Uber- The good, the bad and the necessary

I recently listened to an episode of one of my favourite podcasts from The VergeWhat’s Tech? where they discussed Uber. This is on the back of months of media scrutiny of Uber locally as taxi unions and companies call for them to be banned and boycotted.

Casey Newton and Chris Plante discussed some of the questionable antics of Uber, including the use of college students to basically head hunt competitors drivers by requesting rides with the opposing company and then pushing the drivers to join Uber.

They have been pushed out of countries and states alike due to issues over insurance and licensing. They have threatened journalists who speak out against them. And above all else, they have been honest about it. They take it in their stride and you can’t help but love them for it.

Uber still surges in popularity and they just don’t seem phased by issues that would cause just about any other company to collapse under negative pressure. Between 2013 and 2014, they exploded by 700% in Australia. And taxi companies can’t stop them. One strike in London saw Uber signups increase by 850%.

And all this popularity, even after Uber’s automated system caused a spike in pricing of four times the normal rate during the Sydney siege by way of their automated system. Uber did eventually refund the entire amount to riders.

Here in Australia, they have been mostly criticised for their apparent disregard for local laws including gaining a commercial driver’s license and having commercial vehicle insurance. Australia can be quite different from the US in that there is a lot more government regulation in all industries.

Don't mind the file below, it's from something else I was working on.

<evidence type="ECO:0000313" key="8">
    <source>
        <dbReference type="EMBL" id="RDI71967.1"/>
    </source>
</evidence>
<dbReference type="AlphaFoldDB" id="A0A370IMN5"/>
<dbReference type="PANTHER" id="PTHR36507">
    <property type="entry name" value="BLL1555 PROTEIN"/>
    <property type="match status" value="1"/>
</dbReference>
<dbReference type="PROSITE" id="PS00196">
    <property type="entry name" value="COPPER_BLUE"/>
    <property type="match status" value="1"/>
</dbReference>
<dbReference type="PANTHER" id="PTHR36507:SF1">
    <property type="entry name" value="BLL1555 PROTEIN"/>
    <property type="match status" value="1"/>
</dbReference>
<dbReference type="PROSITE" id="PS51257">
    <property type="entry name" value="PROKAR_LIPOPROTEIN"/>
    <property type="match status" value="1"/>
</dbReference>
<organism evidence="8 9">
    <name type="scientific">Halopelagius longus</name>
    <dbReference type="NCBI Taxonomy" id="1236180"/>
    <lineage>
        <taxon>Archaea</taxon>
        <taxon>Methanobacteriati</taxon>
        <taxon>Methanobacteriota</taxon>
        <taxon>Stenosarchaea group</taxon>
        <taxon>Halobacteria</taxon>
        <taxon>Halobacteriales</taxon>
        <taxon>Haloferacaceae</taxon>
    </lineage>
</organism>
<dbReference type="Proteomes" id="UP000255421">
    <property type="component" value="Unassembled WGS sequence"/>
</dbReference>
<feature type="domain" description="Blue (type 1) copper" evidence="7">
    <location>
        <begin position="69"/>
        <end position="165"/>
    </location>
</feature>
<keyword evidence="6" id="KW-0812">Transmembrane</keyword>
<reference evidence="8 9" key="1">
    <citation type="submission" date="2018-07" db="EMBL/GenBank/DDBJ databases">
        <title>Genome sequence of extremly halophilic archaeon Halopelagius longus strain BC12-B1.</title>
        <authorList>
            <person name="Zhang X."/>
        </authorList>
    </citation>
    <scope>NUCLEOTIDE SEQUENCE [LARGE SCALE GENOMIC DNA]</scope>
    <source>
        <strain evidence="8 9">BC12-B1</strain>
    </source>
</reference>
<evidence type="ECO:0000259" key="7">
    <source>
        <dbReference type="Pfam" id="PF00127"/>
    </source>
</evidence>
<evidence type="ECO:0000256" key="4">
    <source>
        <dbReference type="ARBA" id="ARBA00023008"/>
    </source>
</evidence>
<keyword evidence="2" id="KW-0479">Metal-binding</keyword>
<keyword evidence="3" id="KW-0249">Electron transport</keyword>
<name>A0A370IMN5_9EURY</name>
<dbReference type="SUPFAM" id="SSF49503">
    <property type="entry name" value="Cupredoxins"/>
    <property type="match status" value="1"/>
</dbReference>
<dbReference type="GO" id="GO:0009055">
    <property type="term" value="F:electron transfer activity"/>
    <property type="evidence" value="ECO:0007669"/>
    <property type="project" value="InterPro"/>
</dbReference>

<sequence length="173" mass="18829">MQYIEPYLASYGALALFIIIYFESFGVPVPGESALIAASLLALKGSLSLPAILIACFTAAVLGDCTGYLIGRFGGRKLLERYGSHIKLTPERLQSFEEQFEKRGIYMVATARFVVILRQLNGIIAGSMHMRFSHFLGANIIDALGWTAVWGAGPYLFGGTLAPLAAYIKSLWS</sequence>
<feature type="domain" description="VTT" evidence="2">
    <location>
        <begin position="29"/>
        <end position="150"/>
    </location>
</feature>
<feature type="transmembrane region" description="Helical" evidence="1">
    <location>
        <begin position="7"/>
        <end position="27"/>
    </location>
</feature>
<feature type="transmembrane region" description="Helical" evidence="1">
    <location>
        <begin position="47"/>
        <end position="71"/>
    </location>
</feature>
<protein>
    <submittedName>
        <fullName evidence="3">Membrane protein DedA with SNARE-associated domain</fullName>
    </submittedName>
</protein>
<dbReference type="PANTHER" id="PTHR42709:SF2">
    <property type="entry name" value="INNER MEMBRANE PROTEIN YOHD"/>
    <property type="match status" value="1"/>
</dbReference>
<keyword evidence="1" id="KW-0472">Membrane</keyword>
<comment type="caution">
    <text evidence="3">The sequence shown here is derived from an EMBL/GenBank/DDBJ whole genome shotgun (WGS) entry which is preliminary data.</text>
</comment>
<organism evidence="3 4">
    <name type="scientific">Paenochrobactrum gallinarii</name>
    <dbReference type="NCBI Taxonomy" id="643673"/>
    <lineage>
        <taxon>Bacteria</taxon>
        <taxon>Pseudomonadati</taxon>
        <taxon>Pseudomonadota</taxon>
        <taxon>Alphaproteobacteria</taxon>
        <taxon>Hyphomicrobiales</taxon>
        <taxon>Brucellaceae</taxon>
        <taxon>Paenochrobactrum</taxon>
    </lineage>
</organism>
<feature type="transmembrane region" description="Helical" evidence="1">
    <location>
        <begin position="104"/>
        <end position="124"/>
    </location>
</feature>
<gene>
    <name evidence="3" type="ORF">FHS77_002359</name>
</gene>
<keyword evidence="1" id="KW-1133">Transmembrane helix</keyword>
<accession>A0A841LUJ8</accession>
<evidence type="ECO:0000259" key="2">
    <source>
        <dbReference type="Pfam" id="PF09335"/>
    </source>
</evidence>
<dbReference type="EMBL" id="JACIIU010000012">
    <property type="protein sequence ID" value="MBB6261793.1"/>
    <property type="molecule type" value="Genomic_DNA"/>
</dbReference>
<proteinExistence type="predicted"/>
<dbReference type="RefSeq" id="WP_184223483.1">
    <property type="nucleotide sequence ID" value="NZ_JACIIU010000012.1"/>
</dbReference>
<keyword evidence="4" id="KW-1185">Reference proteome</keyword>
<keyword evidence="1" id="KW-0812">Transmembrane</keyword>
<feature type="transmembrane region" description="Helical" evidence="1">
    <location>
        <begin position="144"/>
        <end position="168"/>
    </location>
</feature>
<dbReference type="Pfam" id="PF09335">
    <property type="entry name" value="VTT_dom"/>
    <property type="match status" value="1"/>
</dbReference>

They have avoided under cover stings by banning transport authorities’ accounts. And for those drivers who were fined- Uber paid it for them, and told them to get back on the road.

But Uber is calling for regulations. Uber’s Australian boss David Rohrsheim said that on top of their strict background checks for new drivers, they would like to see cars inspected among other measures. And it can’t come soon enough.

Disruptive technologies are the way the world is going. And we need more of it. To break up those industries that are protected. The destroy monopolies. To improve the world for each and every person. And the taxi industry is a perfect example of that.

Just like in the US, it can be extremely expensive to try and run a taxi. After insurance and licensing, it almost doesn’t seem worth it. But to make it more accessible to more people and bring the costs down, we need Uber. Taxi’s can make people feel unsafe, can rip customers off and there is often no other choice.

I have personally been threatened by a taxi driver for asking a question and following the instructions on his EFTPOS terminal. He turned his metre back on after the terminal read “Please remove card” and so I did. He physically and verbally threatened me and made me fear for my safety. Why on earth would I want to ever use a taxi again?

The smear campaign being run by the taxi union is not holding up. Customers want cheaper, safer modes of transport. And the government needs to get into gear and for once catch up with the modern world.